Clean air is a natural right that should be enjoyed by everyone, regardless of race or class.
The issue of air pollution became personal for me when I began to hear the countless stories of residents living near noxious facilities in southwest Detroit. Every morning, they are greeted by soot on their cars and foul odors. For years, they have been forced to breathe unhealthy air and, as a result, suffer from asthma and severe levels of cancer.
The local sources of pollution in my community are the Detroit Incinerator and the Marathon Oil Refinery. The Detroit Incinerator is the largest solid waste incinerator in the U.S. and a major source of pollution for the region. It burns an estimated 2,800 tons of commercial and household waste each day. The Marathon Oil Refinery in southwest Detroit is Michigan's only refinery, and it is importing tar sands oil from Canada.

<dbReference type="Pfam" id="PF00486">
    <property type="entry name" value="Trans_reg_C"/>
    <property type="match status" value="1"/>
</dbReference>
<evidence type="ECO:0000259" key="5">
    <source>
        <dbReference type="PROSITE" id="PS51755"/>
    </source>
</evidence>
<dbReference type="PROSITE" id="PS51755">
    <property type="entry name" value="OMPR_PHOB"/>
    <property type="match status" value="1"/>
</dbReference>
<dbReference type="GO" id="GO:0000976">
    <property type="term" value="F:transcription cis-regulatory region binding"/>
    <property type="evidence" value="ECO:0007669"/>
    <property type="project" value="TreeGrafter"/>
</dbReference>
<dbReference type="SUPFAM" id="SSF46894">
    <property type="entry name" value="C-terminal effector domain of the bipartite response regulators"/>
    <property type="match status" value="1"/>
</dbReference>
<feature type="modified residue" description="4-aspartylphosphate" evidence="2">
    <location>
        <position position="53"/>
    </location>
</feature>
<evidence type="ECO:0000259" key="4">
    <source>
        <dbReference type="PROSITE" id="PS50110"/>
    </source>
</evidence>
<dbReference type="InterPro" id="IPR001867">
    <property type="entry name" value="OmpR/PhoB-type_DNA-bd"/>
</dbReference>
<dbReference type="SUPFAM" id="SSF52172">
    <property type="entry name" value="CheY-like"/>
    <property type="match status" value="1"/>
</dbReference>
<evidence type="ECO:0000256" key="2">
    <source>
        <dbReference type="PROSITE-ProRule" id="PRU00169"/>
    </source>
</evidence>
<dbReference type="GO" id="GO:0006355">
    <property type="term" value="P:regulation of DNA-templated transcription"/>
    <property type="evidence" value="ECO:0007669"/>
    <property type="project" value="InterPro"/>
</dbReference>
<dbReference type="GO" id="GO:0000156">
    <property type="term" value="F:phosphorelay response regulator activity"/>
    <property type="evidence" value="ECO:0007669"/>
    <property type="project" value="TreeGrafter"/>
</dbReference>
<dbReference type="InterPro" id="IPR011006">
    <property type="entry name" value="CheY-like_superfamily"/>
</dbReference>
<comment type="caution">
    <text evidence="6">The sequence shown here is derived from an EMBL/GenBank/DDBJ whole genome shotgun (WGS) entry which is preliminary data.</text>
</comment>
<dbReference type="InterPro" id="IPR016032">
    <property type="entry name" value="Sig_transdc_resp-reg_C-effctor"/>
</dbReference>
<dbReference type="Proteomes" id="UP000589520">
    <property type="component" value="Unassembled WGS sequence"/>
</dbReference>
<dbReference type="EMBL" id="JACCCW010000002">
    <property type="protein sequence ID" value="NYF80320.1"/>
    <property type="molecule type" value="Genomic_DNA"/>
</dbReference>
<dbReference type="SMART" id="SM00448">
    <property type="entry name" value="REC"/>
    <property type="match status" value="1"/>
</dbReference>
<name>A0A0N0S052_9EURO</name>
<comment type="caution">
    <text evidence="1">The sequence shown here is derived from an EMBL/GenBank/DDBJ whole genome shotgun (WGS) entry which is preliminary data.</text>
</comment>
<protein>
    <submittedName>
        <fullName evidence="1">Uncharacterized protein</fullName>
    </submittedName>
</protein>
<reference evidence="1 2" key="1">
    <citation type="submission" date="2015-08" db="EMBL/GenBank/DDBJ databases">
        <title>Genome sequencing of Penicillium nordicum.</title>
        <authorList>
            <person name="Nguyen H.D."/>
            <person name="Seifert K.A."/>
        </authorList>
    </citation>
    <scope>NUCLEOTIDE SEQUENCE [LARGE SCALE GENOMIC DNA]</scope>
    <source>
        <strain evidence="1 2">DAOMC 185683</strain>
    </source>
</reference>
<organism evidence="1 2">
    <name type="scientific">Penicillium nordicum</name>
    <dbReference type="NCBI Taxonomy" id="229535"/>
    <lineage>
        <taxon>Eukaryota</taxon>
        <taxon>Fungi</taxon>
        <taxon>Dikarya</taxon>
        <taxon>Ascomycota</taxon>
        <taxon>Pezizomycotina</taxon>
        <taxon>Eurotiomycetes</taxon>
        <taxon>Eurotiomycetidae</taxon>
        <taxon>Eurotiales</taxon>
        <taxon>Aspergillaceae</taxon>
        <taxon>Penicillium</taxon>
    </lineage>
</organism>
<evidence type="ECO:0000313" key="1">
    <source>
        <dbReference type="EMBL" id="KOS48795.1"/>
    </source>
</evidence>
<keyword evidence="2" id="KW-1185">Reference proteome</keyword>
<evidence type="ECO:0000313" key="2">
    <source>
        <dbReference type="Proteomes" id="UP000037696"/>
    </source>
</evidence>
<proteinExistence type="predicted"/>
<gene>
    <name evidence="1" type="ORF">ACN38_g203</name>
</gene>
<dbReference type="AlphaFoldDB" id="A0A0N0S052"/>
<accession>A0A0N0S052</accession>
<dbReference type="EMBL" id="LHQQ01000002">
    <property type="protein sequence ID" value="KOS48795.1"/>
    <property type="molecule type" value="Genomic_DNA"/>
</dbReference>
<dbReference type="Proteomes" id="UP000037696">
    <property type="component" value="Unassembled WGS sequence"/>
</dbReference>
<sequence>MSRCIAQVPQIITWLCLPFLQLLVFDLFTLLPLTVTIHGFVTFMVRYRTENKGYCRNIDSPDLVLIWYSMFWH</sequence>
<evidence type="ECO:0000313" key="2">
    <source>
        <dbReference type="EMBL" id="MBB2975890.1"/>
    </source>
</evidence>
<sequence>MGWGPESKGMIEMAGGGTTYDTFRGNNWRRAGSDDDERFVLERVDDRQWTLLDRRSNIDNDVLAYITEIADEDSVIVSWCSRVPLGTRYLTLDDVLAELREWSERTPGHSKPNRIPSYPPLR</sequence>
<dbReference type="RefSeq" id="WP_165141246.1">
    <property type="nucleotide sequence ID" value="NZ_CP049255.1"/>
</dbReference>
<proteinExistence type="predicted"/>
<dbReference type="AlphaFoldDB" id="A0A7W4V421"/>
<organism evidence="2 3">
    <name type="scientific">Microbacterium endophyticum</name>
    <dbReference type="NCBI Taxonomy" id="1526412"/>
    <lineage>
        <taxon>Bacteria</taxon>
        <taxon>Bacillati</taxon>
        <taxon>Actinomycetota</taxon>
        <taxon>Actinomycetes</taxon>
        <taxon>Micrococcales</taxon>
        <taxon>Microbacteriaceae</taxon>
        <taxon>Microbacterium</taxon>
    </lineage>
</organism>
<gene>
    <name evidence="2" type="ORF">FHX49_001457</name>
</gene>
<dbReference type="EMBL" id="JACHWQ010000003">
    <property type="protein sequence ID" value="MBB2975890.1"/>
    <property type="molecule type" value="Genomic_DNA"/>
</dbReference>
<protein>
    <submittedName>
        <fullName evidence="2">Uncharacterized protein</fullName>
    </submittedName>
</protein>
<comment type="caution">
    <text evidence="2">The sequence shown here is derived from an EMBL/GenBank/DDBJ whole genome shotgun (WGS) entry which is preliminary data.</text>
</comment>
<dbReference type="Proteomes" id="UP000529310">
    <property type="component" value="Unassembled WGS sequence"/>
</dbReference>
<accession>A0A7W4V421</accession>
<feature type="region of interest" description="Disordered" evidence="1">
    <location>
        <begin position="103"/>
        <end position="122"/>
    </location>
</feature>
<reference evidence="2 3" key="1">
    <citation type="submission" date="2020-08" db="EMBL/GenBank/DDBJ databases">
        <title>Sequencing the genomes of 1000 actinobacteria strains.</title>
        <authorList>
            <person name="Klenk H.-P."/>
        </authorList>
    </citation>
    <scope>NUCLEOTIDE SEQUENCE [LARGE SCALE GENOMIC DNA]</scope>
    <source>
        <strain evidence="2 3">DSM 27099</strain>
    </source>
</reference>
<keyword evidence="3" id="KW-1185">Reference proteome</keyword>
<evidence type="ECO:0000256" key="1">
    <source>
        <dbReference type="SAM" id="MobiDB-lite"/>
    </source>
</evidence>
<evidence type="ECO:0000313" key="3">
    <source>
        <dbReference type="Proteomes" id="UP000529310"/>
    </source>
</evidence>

Detroit is home to some of the most polluted sites in the state of Michigan. The industries that drove the city have been a blessing and a curse. It was a blessing because of the economic development opportunities that were provided—the middle class was officially established through these industries. However, it was also a curse because of the environmental hazards that accompanied it, leading to rare forms of cancer, and increased levels of severe asthma and other respiratory illnesses.
Often, the residents of these communities are least likely to be able to afford quality health care and do not have access to preventive care. I am attending “50 States United for Healthy Air” because I have an obligation to fight for those who are too weak to fight for themselves. I am going to D.C. to express our concerns and to share our stories, in an effort to strengthen congressional support of the Environmental Protection Agency.
Clean air should not be a commodity that is only reserved for wealthy residents. It is a natural right that should be enjoyed by EVERYONE, regardless of race or class.